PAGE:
If James Joyce or Flann O’Brien had discovered punk music, they might have written songs like Cathal Coughlan, who died in hospital on May 18 after a long illness, aged 61.
In 1990 he wrote one of the greatest songs of all time, the furious black comedy of Blues for Ceausescu for his band The Fatima Mansions. The song was a gleeful goodbye to a despised Romanian dictator who was executed along with his wife on Christmas Day 1989. It was also a six-and-half-minute critique of the UK, the monarchy, Europe and Ireland:
In the dingy Irish orphan’s home
Dickie Mountbatten licks the alchemist’s bone
It’s done in strict official secrecy
God, I love living in a democracy!
Born in Glounthaune, Co Cork, Coughlan was the son of teacher and a civil servant. He went to Presentation Brothers College in the city and later became a medical student at UCC for two years. “And a really f**king useless one,” he said.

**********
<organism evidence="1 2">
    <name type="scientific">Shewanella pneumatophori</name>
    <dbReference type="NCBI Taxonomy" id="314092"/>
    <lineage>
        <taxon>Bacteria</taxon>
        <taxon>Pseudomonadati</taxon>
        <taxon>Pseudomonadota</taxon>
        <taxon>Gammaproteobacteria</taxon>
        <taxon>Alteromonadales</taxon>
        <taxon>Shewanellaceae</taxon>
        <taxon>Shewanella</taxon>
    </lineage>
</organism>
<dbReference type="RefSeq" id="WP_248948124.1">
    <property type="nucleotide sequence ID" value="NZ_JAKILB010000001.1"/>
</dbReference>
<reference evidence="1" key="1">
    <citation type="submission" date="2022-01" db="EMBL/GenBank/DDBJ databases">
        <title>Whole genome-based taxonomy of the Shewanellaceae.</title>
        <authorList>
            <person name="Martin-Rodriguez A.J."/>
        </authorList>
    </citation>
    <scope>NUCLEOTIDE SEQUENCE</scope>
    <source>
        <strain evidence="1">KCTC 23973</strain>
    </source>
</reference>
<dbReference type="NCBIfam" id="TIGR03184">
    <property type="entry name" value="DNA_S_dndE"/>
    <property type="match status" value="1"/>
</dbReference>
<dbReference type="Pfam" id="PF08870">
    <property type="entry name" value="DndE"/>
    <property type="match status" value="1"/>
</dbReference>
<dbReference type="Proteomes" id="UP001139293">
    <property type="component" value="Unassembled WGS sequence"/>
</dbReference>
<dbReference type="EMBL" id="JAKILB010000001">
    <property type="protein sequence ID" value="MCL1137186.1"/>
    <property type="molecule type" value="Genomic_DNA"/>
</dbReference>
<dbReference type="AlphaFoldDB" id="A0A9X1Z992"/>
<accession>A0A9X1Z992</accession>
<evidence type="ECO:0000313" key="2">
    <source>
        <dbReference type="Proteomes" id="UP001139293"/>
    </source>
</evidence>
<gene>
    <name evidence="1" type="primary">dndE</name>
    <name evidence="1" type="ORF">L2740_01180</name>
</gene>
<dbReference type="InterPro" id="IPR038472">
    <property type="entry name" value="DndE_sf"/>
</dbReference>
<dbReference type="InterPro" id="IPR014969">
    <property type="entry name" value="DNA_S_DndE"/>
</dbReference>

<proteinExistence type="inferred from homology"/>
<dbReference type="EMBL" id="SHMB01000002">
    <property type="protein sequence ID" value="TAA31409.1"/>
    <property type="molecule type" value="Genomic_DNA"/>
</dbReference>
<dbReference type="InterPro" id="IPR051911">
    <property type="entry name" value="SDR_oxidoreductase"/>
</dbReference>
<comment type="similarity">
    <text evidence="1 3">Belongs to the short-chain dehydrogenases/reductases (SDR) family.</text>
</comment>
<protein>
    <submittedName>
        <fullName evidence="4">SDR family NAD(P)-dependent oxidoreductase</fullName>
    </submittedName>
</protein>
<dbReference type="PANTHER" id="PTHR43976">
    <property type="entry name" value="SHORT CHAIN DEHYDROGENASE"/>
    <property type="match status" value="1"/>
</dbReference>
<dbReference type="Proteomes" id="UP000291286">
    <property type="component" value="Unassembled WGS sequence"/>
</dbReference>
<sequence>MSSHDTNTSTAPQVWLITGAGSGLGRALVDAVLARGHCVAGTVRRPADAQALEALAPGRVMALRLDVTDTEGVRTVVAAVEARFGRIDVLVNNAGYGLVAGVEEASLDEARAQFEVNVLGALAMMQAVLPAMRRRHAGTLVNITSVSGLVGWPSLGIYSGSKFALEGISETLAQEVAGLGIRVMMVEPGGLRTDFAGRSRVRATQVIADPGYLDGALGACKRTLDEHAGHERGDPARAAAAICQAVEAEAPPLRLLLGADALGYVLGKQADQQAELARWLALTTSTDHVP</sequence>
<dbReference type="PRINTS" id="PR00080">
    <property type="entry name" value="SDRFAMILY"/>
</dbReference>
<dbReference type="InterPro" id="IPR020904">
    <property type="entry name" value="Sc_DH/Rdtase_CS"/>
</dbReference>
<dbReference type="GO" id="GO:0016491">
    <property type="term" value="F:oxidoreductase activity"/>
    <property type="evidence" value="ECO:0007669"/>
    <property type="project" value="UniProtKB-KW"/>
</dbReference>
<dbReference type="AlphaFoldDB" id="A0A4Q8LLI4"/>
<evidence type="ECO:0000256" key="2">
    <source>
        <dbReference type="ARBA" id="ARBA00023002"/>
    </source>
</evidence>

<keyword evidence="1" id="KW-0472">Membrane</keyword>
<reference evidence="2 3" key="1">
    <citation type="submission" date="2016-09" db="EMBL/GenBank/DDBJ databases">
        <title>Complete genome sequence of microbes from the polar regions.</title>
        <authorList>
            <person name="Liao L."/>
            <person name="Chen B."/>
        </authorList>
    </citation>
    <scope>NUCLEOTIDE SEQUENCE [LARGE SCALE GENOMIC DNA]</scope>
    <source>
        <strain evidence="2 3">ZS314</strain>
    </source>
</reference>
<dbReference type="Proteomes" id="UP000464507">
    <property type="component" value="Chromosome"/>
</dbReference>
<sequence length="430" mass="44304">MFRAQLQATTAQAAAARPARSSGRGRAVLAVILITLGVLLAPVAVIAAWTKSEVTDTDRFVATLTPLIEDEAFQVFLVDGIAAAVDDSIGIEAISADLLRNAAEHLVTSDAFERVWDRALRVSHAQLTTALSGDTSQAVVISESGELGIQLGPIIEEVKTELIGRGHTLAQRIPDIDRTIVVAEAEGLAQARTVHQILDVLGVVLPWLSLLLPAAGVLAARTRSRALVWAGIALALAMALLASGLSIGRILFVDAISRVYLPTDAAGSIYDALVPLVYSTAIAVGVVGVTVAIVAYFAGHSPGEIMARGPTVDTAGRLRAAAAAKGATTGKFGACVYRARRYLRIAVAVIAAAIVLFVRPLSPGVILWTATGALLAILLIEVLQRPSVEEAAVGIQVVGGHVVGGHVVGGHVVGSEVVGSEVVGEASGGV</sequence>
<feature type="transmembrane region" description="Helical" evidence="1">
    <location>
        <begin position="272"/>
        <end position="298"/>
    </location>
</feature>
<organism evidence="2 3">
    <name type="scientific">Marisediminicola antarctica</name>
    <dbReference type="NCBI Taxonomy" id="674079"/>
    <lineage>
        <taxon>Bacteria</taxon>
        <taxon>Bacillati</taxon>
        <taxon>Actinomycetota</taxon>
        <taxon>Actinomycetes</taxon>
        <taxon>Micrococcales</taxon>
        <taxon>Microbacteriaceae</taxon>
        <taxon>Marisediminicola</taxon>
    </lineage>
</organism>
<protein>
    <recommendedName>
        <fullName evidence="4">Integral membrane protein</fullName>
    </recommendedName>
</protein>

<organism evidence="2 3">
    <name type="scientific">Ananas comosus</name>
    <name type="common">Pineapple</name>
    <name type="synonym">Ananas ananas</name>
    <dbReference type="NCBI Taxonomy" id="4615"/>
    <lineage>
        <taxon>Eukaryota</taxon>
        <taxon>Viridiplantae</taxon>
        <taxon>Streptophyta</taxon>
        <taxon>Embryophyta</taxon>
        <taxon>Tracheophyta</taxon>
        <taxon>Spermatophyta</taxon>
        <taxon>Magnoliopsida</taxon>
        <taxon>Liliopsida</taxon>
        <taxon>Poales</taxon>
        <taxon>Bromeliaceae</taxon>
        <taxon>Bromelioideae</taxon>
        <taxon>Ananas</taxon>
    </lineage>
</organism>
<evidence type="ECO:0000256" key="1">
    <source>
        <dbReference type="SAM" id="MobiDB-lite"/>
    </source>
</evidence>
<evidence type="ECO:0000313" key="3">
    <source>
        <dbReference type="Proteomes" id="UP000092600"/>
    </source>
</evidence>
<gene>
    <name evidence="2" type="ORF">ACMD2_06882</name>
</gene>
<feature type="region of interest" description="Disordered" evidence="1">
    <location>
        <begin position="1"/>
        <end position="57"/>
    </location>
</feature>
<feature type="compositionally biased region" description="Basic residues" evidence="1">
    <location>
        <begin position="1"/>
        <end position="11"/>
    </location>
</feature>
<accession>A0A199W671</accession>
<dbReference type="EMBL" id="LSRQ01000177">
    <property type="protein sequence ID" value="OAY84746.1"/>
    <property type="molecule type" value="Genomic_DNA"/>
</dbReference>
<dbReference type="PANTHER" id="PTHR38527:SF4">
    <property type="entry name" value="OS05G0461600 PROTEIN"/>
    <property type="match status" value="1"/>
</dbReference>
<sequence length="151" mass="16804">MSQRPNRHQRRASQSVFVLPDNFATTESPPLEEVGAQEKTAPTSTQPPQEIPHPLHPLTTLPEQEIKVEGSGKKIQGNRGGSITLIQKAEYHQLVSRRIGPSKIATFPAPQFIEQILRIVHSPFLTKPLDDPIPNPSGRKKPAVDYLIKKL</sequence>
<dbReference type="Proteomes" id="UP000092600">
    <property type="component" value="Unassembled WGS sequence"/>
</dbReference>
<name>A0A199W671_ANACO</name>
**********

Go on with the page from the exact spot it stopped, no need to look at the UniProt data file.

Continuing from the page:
On New Year’s Eve 1979, he met the Luton-born Irish ex pat and guitarist Sean O’Hagan at a party in Cork. O’Hagan immediately liked his acerbity. The friendship was sealed when Coughlan asked a guy at the party, who was playing a folk song, if he knew anything by the then obscure Salford punk band The Fall. Not long after O’Hagan and Coughlan formed Microdisney.
In July 1983, they moved to London, and signed to Rough Trade. The BBC’s John Peel, then the most influential DJ in the UK, championed them. Peel said he could listen to Coughlan “singing the phone book”.
In 1984, Microdisney released their debut album Everything’s Fantastic. It was followed by We Hate You South African Bastards!, inspired by the band’s opposition to the apartheid regime of institutionalised racial oppression.
The opening track, Helicopter of the Holy Ghost, was Coughlan singing about poverty and Irish emigration: Where’s the hope or beauty, truth or dignity?/Put that suitcase down before you answer me.
His insights about the construct and the reality of Ireland were as engaging as his music. Irish people were in torment, he believed. “I blame a lot of things on the civil war,” he once said. “It was never really settled, and Ireland is a country where people just don’t accept the idea of pulling together.”